The ice cream meets our tongue, we utter the sacred syllable mmmmmmm, and find ourselves automatically slurping the whole scoop and sometimes a second or a third one: this is the move from “feeling” to “clinging,” and while it may be a “natural” move, it is not an inevitable one. This is why the Buddha always speaks of “condition,” not “cause”: With feeling as condition there is craving; with craving as condition there is clinging; with clinging as condition there is existence. If feeling caused craving, whenever our senses met a sense object, craving would spring unavoidably from the sensation. But we have seen in our own experience that that is not so: we can be satisfied with one taste of ice cream, with one cup of tea. Therefore feeling is only a condition for craving: if there were no feeling, there would be no craving. A person deaf from birth would not crave Bach; a dog probably craves many more olfactory objects than we do, since dogs can smell whole universes of things that we cannot even notice. The Buddha is not telling us to stop feeling, just because it is a condition of craving; we can’t, as long as our senses bump into the things they are meant to sense. We can, however, sever the link between feeling and craving, once we become aware of this link and know that it is not necessary. It is not that we should not be subject to craving, but that when we glimpse that craving does not lead to happiness we will slow down and look more carefully whenever we experience feeling turning to craving.
One of the beauties of this is that the kind of attention that is enjoined can be practiced — not only understood, but embodied in our acts of attention: anywhere, at any time, by anybody. Understanding and practice are foundations for each other.
Before going on to feeling and craving in our relation to non-sensory objects, let’s dwell a little on the next two links in the chain: how craving conditions clinging (or attachment), and how clinging conditions “existence.” This will give us a deeper understanding of the significance of craving.
After polishing off all the ice cream in front of us, and if we decide that we like it, we usually have something resembling this thought: I’ve got to buy some and keep it in my freezer — or, This is so good I must never again be without it. A milder version is: I won’t get some now but I know where I can get some if I suddenly decide I want it. These three variations are basically the same thought, because they all involve the perceived need to secure the future supply of the beloved object. Thus, when we pay money for the ice cream, what we are buying is not only the present container but the certainty of future ice cream: the industrially farmed cows to make enough ice cream for millions of people with this craving, the people employed in the handling of cows and the production of ice cream, all the machines and the people who build them and the mining that provides materials for them, the freezer-trucks to guarantee a supply through all four seasons of the year, the truck-drivers, a stable and dependable source of oil for the trucks, the maintenance of that dependability through military action, and so on. This is true of attachment to any sense object — food, drink, clothes, and most other things we buy. Attachment or clinging is the attempt to secure the endless satisfaction of our cravings, most usually by funding the materials, construction, and labor in and around the objects of our desires: perpetual ice cream presupposes perpetuity of all the other things that go into ice cream. If you perform an analytical meditation on one or two things you know you cling to — chocolate, coffee, liquor — you will see in a very short time that while these things present a simple surface to us, what the surface masks is almost an entire world of activity that we feed into in order to satisfy craving. Moreover, we generally want to satisfy cravings as cheaply as possible, so that we have more money left over to satisfy other cravings; and this means we are perfectly okay with getting more from the world than we can pay for.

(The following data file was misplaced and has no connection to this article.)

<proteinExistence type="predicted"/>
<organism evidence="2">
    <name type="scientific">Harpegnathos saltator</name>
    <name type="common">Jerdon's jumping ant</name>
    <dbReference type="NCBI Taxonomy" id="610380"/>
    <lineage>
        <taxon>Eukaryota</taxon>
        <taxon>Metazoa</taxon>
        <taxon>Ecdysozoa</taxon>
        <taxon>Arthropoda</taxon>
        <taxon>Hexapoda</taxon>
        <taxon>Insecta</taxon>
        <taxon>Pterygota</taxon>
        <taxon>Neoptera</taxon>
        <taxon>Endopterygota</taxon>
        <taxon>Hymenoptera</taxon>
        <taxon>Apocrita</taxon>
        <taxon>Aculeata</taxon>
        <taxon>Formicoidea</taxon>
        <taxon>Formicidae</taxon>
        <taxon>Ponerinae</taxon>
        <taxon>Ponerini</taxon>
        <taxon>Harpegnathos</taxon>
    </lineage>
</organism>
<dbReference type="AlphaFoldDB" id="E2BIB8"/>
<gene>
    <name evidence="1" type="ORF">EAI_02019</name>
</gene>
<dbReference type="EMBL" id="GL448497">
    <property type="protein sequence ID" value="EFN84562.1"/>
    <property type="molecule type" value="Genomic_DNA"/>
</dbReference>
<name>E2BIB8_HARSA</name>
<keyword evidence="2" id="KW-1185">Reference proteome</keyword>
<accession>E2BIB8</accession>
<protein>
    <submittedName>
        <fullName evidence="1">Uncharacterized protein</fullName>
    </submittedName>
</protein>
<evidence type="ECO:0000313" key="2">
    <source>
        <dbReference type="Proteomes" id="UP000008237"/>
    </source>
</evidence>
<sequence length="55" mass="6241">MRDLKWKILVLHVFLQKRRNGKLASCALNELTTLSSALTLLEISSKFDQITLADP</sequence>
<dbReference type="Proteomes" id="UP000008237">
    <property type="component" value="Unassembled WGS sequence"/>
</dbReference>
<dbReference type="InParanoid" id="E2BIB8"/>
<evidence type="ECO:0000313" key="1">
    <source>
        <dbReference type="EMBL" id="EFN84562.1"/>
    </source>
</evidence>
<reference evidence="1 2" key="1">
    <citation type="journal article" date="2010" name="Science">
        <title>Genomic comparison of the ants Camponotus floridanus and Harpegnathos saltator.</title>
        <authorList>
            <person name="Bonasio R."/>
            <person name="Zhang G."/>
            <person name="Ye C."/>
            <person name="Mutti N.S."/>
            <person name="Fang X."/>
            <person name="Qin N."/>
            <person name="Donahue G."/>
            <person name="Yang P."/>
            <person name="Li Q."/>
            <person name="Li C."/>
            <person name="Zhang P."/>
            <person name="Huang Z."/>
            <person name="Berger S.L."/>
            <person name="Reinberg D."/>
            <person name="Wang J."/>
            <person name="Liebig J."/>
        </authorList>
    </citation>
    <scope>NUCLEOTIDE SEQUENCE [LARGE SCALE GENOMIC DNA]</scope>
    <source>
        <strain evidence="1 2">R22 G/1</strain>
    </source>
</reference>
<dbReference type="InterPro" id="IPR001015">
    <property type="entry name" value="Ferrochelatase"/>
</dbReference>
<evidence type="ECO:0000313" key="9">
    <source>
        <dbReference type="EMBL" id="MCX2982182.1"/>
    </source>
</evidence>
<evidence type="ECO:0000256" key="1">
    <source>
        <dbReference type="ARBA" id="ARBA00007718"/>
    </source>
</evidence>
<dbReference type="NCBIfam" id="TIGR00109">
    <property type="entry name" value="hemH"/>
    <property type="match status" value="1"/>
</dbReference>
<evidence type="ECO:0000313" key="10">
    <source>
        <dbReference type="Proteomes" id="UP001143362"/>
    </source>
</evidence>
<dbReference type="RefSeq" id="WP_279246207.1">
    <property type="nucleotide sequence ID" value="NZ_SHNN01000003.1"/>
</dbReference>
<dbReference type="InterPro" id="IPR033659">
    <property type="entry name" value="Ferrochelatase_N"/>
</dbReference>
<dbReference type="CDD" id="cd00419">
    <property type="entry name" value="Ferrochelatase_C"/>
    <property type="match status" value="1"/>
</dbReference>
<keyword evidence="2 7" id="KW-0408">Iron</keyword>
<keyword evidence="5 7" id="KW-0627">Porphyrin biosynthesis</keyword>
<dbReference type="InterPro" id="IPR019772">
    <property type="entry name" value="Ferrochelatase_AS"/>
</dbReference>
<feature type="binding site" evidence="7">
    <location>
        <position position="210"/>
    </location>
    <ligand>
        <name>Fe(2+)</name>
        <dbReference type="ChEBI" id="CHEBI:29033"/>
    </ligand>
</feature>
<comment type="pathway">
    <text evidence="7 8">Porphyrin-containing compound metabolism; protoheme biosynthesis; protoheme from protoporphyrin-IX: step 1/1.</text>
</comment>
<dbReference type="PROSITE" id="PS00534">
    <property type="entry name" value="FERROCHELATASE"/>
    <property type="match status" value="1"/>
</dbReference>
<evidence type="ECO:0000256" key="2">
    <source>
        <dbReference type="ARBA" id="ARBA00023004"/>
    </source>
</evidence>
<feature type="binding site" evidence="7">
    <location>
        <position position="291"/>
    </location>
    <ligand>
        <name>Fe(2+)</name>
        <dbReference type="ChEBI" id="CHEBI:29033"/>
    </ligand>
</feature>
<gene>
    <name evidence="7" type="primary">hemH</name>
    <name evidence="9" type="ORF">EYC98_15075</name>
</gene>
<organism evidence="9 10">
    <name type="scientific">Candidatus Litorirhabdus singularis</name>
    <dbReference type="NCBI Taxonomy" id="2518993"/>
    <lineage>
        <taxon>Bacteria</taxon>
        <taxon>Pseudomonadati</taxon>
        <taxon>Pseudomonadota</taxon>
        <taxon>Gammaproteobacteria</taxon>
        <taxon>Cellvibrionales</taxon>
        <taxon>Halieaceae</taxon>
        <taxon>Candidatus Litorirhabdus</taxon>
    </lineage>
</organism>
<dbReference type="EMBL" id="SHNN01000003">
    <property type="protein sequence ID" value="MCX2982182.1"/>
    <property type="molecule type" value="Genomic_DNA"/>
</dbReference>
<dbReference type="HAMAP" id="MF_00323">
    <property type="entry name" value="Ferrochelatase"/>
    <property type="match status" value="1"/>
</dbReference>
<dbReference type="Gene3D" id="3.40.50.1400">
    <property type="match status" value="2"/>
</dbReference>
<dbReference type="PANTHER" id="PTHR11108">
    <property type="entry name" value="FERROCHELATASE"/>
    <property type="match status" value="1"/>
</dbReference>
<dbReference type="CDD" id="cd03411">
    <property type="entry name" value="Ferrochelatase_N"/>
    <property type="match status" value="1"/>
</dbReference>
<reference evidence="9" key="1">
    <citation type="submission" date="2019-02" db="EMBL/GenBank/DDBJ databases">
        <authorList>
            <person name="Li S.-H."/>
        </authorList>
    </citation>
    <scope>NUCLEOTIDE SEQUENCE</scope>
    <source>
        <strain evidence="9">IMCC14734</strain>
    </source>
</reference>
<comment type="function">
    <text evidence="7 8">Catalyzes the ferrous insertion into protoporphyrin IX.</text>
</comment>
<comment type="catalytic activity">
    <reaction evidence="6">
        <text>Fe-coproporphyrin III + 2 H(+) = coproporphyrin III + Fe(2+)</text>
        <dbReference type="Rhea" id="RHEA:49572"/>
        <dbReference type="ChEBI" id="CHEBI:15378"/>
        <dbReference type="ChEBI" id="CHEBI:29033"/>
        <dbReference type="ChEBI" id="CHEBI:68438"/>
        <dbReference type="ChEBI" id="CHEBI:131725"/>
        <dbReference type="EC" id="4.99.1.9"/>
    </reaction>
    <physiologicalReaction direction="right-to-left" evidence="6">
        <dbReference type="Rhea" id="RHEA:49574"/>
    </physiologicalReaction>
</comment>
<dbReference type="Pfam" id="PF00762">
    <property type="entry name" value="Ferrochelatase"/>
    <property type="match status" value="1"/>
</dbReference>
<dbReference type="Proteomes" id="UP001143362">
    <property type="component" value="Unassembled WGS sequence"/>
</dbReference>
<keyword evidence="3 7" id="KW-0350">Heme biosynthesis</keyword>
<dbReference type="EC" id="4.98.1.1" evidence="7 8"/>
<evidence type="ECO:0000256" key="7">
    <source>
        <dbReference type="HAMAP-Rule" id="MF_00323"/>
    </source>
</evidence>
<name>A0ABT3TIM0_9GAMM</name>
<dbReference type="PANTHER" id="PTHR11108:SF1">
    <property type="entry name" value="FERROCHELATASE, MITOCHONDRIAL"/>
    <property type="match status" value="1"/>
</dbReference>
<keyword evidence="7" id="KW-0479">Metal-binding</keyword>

The same applies to the craving for biological life, in which clinging manifests in such phenomena as having children and health insurance, not to mention military defense — all of which are supported by billions of hours of labor and other sacrifices. The word translated as “clinging” or “attachment,” upadana, literally means fuel: fuel for craving, fuel for the world created by craving. This is what the Buddha means by “clinging conditions existence”: it makes the world, and the world is thus an expression of the collective cravings of all the beings in it. Characteristically, the Buddha does not instruct us to judge this state of things, but only to observe and understand it: when we look it fully in the face, do we like it, or does it disturb us? If it is possible for us to go through life never confronting craving and clinging, it will be because we secretly know that if we thought about it we would be disturbed.
When we apply the same analytical insight to non-sensory objects such as career, relationships, beliefs, and ideas about things like selves or souls, we might find ourselves even more deeply unsettled.